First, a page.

This type of training provides an opportunity to learn how we operate differently and hands on practice for our ‘core perishable skills’ – skills that if we don’t use we will lose

Captain Steve Taylor, RM

The Royal Marines ‘green’ team do the initial boarding, securing a vessel and its crew; the Royal Navy ‘blue’ team follows to conduct a thorough search.

‘Ship in a box’, which is run by the US Coast Guard who also patrol these waters, provides a unique workout for boarding teams – not just British and American, but also many Gulf nations and visiting Coalition vessels – to hone their skills in an authentic environment, even down to the use of simulated ammunition (like the real thing minus the blood).

“We are very lucky to have this so close to our ship. The facility, and the opportunity to work with other forces, provides a unique opportunity we would not otherwise have,” said Captain Steve Taylor of Somerset’s on board Royal Marine contingent.

“This type of training provides an opportunity to learn how we operate differently and hands on practice for our ‘core perishable skills’ – skills that if we don’t use we will lose.”

The combination of the realistic facility and the chance to train side-by-side with fellow marines was enjoyed by members of both Corps.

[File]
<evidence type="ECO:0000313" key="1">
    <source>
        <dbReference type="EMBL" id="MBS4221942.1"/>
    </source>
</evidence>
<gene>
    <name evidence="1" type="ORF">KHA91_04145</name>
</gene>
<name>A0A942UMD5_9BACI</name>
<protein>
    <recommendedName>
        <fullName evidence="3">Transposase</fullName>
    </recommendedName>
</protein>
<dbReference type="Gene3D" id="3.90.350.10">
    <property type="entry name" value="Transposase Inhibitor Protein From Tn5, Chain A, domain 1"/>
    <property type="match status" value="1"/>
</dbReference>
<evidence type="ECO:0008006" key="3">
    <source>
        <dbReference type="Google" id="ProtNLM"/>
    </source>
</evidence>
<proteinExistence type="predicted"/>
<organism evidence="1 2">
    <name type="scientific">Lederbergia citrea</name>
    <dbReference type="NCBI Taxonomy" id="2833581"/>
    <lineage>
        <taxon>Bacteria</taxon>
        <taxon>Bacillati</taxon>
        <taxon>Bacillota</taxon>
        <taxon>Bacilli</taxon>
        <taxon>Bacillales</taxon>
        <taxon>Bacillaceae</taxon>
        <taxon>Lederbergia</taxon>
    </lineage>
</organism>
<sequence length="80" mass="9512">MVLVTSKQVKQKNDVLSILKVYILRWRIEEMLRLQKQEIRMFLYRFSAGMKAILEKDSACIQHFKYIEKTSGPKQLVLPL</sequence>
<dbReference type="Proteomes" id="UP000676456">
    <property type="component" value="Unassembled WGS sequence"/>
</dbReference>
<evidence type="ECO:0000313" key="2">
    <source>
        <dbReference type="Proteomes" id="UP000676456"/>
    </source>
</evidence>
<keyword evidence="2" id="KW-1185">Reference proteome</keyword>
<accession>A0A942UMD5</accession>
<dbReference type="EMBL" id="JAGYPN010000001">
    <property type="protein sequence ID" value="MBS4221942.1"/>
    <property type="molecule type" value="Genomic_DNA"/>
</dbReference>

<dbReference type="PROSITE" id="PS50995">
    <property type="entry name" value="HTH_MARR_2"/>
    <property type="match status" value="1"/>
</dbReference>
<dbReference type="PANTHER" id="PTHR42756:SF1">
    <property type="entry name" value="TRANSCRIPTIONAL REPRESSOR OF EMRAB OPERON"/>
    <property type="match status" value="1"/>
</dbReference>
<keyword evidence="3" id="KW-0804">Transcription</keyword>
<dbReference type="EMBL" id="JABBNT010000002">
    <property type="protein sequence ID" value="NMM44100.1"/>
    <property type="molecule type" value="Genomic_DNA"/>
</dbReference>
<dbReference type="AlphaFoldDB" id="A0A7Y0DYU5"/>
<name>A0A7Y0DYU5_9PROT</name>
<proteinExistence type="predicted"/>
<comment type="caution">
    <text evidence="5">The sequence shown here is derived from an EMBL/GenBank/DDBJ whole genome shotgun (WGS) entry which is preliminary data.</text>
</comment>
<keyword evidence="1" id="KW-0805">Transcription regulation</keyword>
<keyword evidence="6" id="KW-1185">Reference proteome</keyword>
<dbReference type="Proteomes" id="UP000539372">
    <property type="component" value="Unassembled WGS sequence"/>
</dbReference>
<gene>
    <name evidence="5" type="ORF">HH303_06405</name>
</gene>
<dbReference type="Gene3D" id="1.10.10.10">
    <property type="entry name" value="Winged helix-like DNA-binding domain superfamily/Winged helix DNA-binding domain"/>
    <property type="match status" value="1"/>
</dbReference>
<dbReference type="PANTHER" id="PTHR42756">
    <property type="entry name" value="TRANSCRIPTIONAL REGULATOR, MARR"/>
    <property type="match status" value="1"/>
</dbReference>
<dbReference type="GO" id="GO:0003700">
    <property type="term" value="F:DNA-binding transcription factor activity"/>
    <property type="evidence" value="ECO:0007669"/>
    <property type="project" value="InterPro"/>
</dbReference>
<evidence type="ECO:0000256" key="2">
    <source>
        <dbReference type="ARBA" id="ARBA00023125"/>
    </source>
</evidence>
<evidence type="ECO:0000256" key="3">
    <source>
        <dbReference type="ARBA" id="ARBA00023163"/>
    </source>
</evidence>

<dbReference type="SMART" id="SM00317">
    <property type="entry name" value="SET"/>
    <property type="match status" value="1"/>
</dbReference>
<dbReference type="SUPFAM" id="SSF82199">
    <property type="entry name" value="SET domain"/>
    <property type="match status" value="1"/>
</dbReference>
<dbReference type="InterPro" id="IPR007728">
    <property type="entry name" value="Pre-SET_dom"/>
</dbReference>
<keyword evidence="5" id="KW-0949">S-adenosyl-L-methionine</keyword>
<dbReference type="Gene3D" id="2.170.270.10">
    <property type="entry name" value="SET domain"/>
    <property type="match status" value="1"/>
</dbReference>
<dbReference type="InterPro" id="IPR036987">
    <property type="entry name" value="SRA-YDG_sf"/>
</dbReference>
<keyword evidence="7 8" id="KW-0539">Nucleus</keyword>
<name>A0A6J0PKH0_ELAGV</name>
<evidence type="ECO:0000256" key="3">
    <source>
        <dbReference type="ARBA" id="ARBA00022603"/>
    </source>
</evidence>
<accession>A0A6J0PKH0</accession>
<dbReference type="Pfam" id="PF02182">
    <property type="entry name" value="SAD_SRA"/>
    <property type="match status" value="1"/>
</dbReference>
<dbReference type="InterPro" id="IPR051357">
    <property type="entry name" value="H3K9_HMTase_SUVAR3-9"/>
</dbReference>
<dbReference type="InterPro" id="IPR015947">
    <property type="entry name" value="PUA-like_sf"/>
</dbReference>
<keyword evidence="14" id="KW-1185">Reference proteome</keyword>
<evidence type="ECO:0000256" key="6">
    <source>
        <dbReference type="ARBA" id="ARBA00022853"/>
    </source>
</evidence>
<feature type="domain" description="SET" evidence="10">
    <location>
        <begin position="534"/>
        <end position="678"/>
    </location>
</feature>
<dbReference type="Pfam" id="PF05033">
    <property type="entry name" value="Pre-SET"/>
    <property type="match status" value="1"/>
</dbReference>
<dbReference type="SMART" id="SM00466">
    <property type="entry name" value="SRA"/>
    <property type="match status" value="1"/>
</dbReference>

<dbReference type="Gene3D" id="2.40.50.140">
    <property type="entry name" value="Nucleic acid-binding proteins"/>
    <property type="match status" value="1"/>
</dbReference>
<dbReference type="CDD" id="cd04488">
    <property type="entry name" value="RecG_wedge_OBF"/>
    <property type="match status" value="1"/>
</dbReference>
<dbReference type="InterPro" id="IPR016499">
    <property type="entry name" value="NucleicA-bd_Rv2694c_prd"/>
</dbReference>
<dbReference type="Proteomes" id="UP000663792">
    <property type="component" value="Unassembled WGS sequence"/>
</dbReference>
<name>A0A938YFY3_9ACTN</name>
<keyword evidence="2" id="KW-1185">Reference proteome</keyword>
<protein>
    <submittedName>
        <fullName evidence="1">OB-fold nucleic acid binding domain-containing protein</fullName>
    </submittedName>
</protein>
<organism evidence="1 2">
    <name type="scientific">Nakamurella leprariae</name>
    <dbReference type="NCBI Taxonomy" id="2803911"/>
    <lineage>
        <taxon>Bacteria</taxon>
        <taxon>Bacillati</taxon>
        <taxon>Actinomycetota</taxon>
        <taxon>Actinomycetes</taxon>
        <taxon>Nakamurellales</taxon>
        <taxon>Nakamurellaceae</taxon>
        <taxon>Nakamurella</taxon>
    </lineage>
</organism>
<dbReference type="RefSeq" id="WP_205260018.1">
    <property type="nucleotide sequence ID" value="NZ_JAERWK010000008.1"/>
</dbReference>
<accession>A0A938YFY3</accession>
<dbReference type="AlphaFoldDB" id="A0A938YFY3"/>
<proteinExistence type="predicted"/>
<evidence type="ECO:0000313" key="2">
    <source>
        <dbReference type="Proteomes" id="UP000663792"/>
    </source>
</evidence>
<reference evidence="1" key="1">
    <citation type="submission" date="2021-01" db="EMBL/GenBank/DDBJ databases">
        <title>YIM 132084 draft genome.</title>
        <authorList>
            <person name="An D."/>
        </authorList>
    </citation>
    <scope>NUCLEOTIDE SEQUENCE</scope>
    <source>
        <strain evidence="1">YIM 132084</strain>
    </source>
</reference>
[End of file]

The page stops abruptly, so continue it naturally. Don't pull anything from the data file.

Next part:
“We are lucky to be able train alongside other elite units – especially in the area of boarding and search and seizure – where they have experience and expertise we can learn from,” said US marine Lance Corporal Austen Crowder,

Royal Marine Marine Rory East added: “Even the banter is part and parcel of learning to better work together.”

Capt Timothy Stefan USMC said both teams of marines would take a lot away from their combined training. “This allows us to review tactics, exchange ideas, to fill our toolbox with more tools when we are on operations. It challenges our way of thinking, to ask ourselves, ‘Could we do this better?’”

His British counterpart Capt Taylor added: “This allows us to explore the in depth knowledge of colleagues who have significant experiences and respond to similar incidents. This can only help us perform better in future.”

The Royal Navy is building its own ‘ship in a box’ complex; the £1m facility at HMS Raleigh in Torpoint is due to open later this spring.